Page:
... pain which she felt, and jestingly spoke thus "It betokens misfortune,—so scrupulous people inform us,— For the foot to give way on entering a house, near the threshold. I should have wish'd, in truth, for a sign of some happier omen! Let us tarry a little, for fear your parents should blame you For their limping servant, and you should be thought a bad ...
— The Poems of Goethe • Goethe

... have been concerned, if not the principal actors, in the following piracies: first, the seizing a Dutch ship in August, 1722, and taking from thence a hundred pieces of Holland, value 800l.; a thousand pieces of eight, value 250l. Secondly, the entering and pillaging the Dolphin of London, William Haddock, out of which they got three hundred pieces of eight, value 75l.; forty gallons of rum, and other things, on the twentieth of November in the same year. Thirdly, the stealing ...
— The Pirates Own Book • Charles Ellms

... victims for the shrine of Moloch, I can answer that the boys remained staunch Bonapartists, for I was in the midst of them, and I have the fullest faith that those about me were exponents of the whole generation just entering on the stage of action. During the decline of the Empire, when defeat might be supposed to have quenched the fire of their enthusiasm, they remained unchanged, firmly trusting that glory would retrace her steps and once more follow the imperial eagles. And now, when ...
— Atlantic Monthly, Vol. 1, No. 6, April, 1858 • Various

... Vatican. They ascended the wide slopes, and passed through open courts into long passages lined with statues, and very dimly lighted with occasional lamps. Here and there a marble figure was half revealed, and looked so spectral in the gloaming that they felt as if they were entering the world of spirits. Several members of the party preceded them, and all seemed to feel the hushing influence, for they passed on in silence, and stepped softly as they entered the great Palace of Art. The torch-bearers were ...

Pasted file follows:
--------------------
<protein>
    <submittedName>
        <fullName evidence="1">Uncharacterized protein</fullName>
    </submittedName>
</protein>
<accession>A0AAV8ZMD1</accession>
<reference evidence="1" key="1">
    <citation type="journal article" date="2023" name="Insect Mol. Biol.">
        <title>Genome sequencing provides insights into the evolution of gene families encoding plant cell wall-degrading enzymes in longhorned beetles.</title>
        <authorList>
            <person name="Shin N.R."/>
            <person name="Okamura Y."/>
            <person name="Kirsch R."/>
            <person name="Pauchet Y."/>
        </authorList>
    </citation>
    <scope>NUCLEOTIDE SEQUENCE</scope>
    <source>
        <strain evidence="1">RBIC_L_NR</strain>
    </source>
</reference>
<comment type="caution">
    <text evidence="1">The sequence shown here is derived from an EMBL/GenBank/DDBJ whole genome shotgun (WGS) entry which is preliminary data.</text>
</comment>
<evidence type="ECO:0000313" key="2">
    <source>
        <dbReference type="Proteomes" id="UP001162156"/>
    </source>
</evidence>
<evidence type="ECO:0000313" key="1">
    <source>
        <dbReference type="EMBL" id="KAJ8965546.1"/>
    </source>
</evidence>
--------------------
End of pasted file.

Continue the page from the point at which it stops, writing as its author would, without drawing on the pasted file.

— A Romance of the Republic • Lydia Maria Francis Child

... before her, and she drove slowly through with a curious sensation as of entering an unknown country, though she had known the Priory grounds from childhood. Nick clambered in beside her as she went, and then they were off again running swiftly up the long drive with its double line of yews ...
— The Keeper of the Door • Ethel M. Dell

... to prevent a stranger from entering this place, and if he did so, its meaning very soon took hold of him; he perceived that he had walked into the world of some who were courting oblivion, steeping themselves in solitude, tempting their very woods to encroach ...
— Fated to Be Free • Jean Ingelow

... vote started a quarrel. 2. Did you see him (his) riding? 3. I had to laugh at John (John's) riding a bicycle. 4. Think of me (my) eating frogs' legs. 5. Much depends on the teacher (teacher's) correcting the papers. 6. Did you watch him (his) entering the room? 7. Did you hear Ruth (Ruth's) singing? 8. No one ever heard of that man ...
— Practical Exercises in English • Huber Gray Buehler

... appeared, smaller ones, nine or ten feet long. They attacked their helpless comrade. They tore him to pieces they destroyed him, devoured him. I saw the last shred of him disappear down their maws. He was gone, disintegrated, entombed in the living bodies of his kind, and already entering into the processes of digestion. And yet, there, in the shade on the pin-rail, that unbelievable and monstrous ...
— The Mutiny of the Elsinore • Jack London

... the dilute sulphuric acid on the zinc moves toward the copper electrode, as in the simple voltaic cell. It does not reach the electrode, however, because, when it comes in contact with the copper sulphate, it changes places with the copper there, setting it free, but itself entering into the solution. The copper freed from the copper sulphate solution travels to the copper electrode, and is deposited on it in a clean, bright layer. Instead of a deposit of hydrogen there is a deposit of copper, and falling off in current ...
— General Science • Bertha M. Clark

... several years. Even after the surgeons stood ready in the operating-room she for a time declined to submit to the ordeal. There was a prolonged discussion which resulted at last, on the advice of friends, in obtaining her consent. The chief surgeon entering the room approached the bedside rubbing his hands and, grasping at something to say to reassure the patient, remarked in silken tones, "Well, Miss Cooper, I'm glad to hear that you prefer to have the amputation." ...